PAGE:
- Investigation – Ofsted will ensure that any complaints or concerns about a childcare provider, that relate to the Early Years Foundation Stage and/or the Childcare Register requirements, are investigated to make sure the provider continues to be suitable for registration. This may include a visit to the provider followed by a letter detailing the outcome of the investigation, including any actions or recommendations. These letters will also be posted on the Ofsted website.
- Enforcement – Ofsted uses information gathered during an inspection or investigation to take action to ensure that childcare providers meet the requirements. In most cases this can be done by setting actions for the provider to meet. If Ofsted have reason to believe that children may be at risk of harm they will suspend the registration pending investigation. Ultimately registrations can be cancelled and, in rare cases, prosecutions carried out under the Children Act 2006. Those who are on the voluntary part of the Childcare Register can continue to operate without registration. Providers should let parents know if they cease to be registered, particularly for Working Tax Credit purposes.
All registered providers have a certificate of registration which should be visibly displayed in the setting. Home childcarers must show their certificate to parents on request. Providers who cease to be registered are required to return their certificates. You can also check directly with Ofsted whether a provider is registered.
Discuss any difficulties with the childminder, home childcarer, or staff at the childcare provision to start with as concerns can often be resolved at this stage. If the difficulty cannot be resolved or you cannot talk to the childcare provider, you can contact Ofsted. However, Ofsted will only become involved in concerns about the quality of care being provided or registrations; they will not be able to get involved in concerns about fees or contractual arrangements, as this is a private arrangement between yourself and the person you pay to provide your childcare.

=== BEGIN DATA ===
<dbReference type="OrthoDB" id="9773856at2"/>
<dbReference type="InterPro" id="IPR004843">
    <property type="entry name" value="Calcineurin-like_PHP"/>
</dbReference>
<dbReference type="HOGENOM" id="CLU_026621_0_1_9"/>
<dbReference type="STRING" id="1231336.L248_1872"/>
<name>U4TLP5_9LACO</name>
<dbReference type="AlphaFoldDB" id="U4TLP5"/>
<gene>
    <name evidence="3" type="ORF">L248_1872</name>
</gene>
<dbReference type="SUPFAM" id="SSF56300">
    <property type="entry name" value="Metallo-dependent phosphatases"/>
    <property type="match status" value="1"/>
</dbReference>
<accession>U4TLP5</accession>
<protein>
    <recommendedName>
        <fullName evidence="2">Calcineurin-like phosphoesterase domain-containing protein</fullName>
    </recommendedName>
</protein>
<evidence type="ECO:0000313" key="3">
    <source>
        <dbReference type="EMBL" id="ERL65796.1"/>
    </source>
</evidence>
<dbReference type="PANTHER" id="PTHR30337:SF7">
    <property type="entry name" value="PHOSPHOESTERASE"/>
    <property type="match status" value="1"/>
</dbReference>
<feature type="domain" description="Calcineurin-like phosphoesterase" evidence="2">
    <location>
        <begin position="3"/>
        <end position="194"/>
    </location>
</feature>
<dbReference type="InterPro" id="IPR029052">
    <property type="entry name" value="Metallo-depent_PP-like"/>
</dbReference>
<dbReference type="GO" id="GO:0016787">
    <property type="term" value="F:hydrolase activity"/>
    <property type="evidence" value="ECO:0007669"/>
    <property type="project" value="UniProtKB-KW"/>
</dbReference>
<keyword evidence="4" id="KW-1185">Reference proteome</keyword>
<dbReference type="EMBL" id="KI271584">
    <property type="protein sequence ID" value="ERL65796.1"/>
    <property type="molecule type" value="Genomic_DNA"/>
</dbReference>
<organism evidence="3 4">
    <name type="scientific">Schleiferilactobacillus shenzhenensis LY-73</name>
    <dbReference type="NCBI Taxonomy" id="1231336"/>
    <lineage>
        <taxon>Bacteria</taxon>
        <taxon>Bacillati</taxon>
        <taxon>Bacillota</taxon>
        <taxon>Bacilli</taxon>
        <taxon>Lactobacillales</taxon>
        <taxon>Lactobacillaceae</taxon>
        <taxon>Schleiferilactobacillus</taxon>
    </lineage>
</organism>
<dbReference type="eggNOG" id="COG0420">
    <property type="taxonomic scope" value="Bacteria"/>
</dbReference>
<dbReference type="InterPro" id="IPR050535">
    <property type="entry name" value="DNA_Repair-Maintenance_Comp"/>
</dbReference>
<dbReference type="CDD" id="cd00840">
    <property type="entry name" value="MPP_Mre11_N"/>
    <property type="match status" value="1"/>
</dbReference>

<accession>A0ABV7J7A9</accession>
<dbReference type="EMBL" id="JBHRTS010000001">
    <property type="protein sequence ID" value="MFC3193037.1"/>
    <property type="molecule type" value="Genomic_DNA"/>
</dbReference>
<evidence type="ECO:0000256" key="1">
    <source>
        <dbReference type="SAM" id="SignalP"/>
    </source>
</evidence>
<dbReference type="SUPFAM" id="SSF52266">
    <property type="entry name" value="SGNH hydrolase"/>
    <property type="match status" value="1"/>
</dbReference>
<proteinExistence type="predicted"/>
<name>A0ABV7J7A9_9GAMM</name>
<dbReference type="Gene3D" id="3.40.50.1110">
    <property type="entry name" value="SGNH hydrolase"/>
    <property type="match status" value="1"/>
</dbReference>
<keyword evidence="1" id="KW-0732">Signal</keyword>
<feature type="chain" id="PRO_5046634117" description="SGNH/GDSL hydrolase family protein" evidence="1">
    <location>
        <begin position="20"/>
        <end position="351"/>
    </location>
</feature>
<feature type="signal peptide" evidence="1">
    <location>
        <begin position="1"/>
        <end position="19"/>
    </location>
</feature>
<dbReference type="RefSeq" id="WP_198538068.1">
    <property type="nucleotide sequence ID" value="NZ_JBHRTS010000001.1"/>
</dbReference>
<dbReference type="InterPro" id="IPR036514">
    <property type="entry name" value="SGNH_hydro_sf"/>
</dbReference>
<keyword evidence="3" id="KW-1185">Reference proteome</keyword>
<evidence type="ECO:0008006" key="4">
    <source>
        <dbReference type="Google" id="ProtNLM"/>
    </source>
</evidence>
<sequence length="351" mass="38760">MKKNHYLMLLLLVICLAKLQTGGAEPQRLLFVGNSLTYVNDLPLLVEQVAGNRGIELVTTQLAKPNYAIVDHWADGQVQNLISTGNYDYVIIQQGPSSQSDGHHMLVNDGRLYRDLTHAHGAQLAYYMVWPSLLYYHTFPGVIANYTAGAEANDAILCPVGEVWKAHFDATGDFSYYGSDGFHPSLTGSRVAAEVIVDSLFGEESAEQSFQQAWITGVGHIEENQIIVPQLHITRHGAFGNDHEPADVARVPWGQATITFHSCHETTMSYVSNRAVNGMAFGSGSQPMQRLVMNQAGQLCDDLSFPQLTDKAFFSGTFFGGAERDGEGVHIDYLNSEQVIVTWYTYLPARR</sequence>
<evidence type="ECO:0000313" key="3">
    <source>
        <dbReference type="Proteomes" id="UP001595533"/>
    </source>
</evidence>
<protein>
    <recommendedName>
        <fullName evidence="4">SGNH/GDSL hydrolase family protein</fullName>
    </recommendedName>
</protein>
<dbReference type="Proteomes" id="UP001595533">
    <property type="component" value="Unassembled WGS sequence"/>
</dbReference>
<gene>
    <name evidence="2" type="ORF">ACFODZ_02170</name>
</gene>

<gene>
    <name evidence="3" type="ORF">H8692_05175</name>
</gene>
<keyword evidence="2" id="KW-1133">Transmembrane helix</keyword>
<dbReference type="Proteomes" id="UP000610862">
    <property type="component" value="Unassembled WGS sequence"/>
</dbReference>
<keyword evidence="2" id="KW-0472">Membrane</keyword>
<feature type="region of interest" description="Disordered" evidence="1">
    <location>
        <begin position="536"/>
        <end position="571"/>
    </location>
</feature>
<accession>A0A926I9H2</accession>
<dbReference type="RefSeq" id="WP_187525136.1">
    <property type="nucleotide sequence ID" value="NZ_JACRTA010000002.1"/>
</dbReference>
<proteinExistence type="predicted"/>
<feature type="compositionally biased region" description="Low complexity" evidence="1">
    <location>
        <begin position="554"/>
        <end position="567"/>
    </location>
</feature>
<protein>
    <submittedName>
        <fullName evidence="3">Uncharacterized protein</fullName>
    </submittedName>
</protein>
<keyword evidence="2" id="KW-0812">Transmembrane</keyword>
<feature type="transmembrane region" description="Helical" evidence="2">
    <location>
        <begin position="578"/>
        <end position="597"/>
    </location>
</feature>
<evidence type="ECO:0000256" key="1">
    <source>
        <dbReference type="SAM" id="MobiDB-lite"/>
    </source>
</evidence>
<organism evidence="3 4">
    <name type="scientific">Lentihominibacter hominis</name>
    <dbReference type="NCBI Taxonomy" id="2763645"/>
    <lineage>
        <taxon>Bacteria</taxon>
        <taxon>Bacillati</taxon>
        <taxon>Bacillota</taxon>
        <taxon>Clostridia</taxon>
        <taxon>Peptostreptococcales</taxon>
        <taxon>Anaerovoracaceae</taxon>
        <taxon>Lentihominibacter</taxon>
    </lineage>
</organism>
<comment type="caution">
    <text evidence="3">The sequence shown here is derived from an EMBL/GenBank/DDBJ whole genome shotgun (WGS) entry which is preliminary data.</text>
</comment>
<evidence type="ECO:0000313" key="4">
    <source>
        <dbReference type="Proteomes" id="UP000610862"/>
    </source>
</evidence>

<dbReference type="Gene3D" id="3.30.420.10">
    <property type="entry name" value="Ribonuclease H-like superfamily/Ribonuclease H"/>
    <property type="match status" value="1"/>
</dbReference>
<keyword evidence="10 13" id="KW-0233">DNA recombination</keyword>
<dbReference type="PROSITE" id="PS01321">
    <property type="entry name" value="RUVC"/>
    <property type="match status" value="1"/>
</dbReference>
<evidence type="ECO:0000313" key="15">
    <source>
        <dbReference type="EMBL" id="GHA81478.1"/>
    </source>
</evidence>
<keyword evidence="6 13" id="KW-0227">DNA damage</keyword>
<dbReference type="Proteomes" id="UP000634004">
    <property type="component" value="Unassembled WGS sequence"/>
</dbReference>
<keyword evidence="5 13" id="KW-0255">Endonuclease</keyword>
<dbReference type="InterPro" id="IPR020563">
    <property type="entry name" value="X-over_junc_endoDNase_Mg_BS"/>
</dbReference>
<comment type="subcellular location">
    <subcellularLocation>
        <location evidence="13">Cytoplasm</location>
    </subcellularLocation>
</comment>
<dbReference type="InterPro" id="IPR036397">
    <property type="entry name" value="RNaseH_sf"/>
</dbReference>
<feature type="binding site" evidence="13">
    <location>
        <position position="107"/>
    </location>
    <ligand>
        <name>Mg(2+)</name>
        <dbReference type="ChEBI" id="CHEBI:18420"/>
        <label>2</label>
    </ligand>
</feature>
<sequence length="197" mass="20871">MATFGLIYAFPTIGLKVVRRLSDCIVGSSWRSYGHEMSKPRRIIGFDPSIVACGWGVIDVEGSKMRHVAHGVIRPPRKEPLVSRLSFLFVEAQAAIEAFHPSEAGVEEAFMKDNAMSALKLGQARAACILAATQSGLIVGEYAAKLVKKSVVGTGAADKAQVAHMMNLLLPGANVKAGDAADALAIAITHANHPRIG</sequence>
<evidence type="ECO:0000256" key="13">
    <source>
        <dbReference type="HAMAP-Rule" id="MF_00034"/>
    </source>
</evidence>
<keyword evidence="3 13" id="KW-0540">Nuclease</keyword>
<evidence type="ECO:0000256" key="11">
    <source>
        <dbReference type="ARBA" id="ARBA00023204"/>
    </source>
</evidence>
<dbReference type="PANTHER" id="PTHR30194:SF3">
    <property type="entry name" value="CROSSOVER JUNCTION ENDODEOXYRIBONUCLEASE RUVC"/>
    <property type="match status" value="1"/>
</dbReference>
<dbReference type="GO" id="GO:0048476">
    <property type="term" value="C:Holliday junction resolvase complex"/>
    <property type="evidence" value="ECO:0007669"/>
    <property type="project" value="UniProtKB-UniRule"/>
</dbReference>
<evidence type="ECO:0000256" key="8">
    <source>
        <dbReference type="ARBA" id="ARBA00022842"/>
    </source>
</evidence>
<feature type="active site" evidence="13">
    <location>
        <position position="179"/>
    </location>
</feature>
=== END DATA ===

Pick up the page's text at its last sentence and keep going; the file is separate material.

If you have concerns that a child or children is in danger of being harmed you should take action straight away, regardless of whether the provider is registered. You can contact the Safeguarding Children Advisory Service on 0114 2053535 or the Police on 101.
- Under the Childcare Act 2006 most childcare services seeking to care for children under 8 years old, for more than 2 hours a day, away from the child’s own home, must be registered.
- Registration is carried out by Ofsted, who then inspect the service regularly to ensure that quality standards for childcare are met.
- Some crèches such as shoppers’ crèches.
- Certain activity based clubs.
- Services operating for 14 days or less in a year.
- Carers employed in the child’s home as Nannies are not required to register unless they work for 3 or more families at one time.
- However, childcarers and groups who are exempt from registration can now opt to go on the voluntary part of the Childcare Register where they will also be checked and regulated by Ofsted.
- We list lots of leisure activities for toddlers, children and young people on the Sheffield Directory. We cannot vet non-registered activities or clubs.
- Inclusion on our Directory website does not amount to a recommendation.
- You may also be able to find out about non registered activities and clubs through word of mouth, local parents’ newsletters, local newspapers, noticeboards at schools, churches and community centres and adverts in shop windows.